Until the last day of the campaign, Chafa Zehmoul was giving kisses, hugs and handshakes left and right. For weeks, she and her team markets kicked in, they did the door to door, they organized rallies and entered the houses of their neighbors in Saint Fons. The symptoms began the day after the elections. Muscle aches, fever and cough. His collaborators gradually fell. After two days the hospitalizations began. This Monday, twenty people from his team have been affected by Covid-19, four are still admitted, one of them in serious condition. “It is a real catastrophe,” laments the candidate by phone from her home in this town on the Lyon periphery, where she has been incarcerated ever since.
History repeats itself in dozens of French towns, where mayors, councilors and municipal candidates have received the impact of the coronavirus epidemic with all their severity. The political class mourned the death of former Minister Patrick Devedjian this week, but locally the blow is even harder. The virus does not understand politics or geography, and infections spread in rural and urban areas, left and right, in the north and south, with serious consequences. At least three council members have died, while dozens of municipal advisers, presidents, and board members have been infected.
“The message was contradictory from the Government, because they told us that the elderly should stay at home, that it was dangerous to leave, but that we could go to vote,” says the candidate, head of the list of a small party in local civil society who was fourth in the first round of the elections. Zehmoul and his team caught the disease during the campaign and probably unwittingly helped spread the epidemic among their neighbors. The candidate is preparing a lawsuit against Prime Minister Édouard Philippe for keeping the date of the elections despite the risks. And what good was it? Many people stayed at home for fear of contagion, the results are not even representative, “he laments. At Saint Fons, abstention exceeded 70%.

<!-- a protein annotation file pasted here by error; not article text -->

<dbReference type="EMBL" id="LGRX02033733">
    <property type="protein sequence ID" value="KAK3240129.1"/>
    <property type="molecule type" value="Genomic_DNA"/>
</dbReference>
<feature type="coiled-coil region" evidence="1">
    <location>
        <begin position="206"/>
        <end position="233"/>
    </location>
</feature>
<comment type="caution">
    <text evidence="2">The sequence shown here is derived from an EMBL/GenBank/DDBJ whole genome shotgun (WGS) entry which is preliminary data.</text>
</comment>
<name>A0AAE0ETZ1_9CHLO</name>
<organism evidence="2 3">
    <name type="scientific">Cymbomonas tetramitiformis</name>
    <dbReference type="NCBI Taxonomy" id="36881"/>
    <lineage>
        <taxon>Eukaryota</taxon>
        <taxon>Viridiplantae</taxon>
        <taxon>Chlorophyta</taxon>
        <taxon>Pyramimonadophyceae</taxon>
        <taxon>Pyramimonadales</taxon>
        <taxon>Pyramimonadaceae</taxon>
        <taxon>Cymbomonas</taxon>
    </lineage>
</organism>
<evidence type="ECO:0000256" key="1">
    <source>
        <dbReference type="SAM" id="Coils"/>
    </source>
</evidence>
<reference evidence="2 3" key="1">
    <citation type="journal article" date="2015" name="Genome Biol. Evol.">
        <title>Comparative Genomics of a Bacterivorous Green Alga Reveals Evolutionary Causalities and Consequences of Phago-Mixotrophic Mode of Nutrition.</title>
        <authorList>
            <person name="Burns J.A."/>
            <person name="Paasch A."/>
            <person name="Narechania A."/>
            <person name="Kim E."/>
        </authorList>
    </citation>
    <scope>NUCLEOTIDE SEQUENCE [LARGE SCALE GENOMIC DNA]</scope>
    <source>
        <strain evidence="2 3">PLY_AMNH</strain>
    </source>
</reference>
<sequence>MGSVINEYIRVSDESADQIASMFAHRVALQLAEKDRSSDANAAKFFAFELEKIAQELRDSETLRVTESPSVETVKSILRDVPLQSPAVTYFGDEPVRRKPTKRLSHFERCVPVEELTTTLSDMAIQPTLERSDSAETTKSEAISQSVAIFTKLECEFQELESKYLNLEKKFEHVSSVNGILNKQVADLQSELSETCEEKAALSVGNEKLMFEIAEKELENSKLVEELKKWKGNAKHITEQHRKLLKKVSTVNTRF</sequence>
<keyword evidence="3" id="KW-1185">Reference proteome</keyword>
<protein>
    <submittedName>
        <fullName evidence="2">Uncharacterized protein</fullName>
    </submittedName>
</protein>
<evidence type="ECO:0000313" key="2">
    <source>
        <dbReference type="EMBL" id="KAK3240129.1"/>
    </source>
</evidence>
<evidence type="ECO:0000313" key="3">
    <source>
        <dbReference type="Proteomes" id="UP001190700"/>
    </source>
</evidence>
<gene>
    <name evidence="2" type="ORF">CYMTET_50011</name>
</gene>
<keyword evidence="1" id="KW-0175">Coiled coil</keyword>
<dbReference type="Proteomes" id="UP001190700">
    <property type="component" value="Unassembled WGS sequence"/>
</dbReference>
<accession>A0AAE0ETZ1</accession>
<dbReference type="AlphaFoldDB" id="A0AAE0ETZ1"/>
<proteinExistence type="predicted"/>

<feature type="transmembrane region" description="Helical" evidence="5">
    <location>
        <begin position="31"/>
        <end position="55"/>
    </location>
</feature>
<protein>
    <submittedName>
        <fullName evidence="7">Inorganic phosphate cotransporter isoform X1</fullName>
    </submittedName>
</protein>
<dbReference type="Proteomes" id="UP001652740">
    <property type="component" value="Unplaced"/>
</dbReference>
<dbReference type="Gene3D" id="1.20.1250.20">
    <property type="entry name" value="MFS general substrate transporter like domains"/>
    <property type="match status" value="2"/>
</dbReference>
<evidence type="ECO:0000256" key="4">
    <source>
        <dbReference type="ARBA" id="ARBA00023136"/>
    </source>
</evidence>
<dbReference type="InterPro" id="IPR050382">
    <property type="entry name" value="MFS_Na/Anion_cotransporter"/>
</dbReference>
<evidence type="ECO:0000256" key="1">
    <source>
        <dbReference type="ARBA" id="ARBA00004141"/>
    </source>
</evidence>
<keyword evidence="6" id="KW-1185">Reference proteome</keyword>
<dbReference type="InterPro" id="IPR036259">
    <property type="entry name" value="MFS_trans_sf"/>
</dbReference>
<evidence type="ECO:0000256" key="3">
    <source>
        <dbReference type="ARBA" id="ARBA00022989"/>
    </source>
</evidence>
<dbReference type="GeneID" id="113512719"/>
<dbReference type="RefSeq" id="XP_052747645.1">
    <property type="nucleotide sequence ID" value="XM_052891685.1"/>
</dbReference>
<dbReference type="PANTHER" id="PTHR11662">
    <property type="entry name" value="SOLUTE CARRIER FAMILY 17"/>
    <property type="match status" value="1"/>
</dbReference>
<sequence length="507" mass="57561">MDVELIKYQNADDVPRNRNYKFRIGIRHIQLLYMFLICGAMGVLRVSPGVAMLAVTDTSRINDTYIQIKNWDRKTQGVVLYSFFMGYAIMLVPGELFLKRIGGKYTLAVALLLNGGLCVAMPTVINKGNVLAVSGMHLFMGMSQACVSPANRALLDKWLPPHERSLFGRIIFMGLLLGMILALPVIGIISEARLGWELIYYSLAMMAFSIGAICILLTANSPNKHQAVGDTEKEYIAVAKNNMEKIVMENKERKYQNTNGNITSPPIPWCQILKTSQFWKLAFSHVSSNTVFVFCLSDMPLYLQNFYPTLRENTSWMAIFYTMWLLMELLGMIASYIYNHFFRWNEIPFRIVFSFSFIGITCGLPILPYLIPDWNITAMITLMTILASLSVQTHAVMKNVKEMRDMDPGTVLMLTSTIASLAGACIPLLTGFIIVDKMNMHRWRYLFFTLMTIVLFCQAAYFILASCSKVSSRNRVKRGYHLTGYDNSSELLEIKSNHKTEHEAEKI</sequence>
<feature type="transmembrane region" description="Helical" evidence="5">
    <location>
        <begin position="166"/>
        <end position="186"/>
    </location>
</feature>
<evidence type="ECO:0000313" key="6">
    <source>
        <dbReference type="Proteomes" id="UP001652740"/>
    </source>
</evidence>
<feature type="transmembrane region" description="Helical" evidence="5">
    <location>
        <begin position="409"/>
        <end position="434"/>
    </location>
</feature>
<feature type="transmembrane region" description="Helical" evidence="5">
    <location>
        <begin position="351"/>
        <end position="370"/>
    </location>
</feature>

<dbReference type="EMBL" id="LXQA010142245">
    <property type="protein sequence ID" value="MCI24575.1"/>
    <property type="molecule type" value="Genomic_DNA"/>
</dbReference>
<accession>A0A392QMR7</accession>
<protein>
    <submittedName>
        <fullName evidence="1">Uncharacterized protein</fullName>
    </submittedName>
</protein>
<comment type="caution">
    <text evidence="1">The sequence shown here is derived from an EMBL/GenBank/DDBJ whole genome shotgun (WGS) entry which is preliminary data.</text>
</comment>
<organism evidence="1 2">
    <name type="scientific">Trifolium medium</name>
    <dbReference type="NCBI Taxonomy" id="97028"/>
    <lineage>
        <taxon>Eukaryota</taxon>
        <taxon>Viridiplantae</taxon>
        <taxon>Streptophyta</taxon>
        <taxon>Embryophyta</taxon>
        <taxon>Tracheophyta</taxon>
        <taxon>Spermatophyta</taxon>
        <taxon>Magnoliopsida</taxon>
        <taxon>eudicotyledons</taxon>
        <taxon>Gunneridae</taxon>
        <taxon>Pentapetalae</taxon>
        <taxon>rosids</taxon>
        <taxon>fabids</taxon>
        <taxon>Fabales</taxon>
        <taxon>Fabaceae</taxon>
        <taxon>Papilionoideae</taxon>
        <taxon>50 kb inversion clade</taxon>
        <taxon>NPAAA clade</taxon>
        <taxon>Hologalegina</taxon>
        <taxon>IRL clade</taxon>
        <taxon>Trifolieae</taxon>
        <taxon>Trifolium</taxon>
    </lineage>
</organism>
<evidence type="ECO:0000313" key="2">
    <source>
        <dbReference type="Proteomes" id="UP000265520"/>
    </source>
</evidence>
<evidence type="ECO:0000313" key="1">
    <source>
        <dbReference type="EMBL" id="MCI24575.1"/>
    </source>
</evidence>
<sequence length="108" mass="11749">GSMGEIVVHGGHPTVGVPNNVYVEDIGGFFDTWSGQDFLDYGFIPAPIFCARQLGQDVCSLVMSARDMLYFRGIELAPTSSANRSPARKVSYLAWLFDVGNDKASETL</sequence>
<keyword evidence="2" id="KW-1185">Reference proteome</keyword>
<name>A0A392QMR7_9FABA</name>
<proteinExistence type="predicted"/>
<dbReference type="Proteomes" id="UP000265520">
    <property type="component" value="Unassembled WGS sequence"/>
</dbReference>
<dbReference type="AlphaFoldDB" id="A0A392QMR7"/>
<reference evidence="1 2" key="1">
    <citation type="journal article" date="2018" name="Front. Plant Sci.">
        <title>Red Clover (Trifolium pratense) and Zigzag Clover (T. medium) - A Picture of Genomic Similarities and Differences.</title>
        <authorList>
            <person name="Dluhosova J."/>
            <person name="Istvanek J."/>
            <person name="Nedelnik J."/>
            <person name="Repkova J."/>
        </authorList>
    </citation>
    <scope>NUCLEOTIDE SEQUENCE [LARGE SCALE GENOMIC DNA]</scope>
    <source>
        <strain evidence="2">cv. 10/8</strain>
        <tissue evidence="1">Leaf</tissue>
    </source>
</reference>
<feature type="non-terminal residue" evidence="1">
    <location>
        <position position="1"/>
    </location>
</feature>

The drip on new contagions related to the elections is constant. In Coudekerque-Branche, a town bordering Dunkerque, half of Mayor David Bailleul’s list – 17 people in total – have been victims, more or less serious, of the virus. All of them were in some electoral college on the 15th as interveners. «Mathematically we are in the mean incubation time. Democracy is priceless but has a health cost, “Bailleul explained this week to ‘La Voix du Nord’. In Marseille, several Republican candidates have also tested positive and are also planning actions against the Government.
The Executive was doubting until the last moment whether it should postpone the elections. The Thursday before the elections, in a solemn speech to the nation, the president, Emmanuel Macron, assured that the scientific Comittee adviser judged it safe to hold them. In France, there were already more than 2,800 infected and 61 deceased. Two days after the French went to the polls, the government decreed mandatory confinement. The second lap was obviously postponed.
It is possible that Macron’s decision also weighed the visceral rejection that the possibility of postponing them it had generated part of the opposition. The president of the right-wing majority party, Christian Jacob, went on to say that postponing them would be like giving a “coup.” Jacob was infected shortly after by the coronavirus and this Monday he deposited in the Executive the only responsibility to maintain them.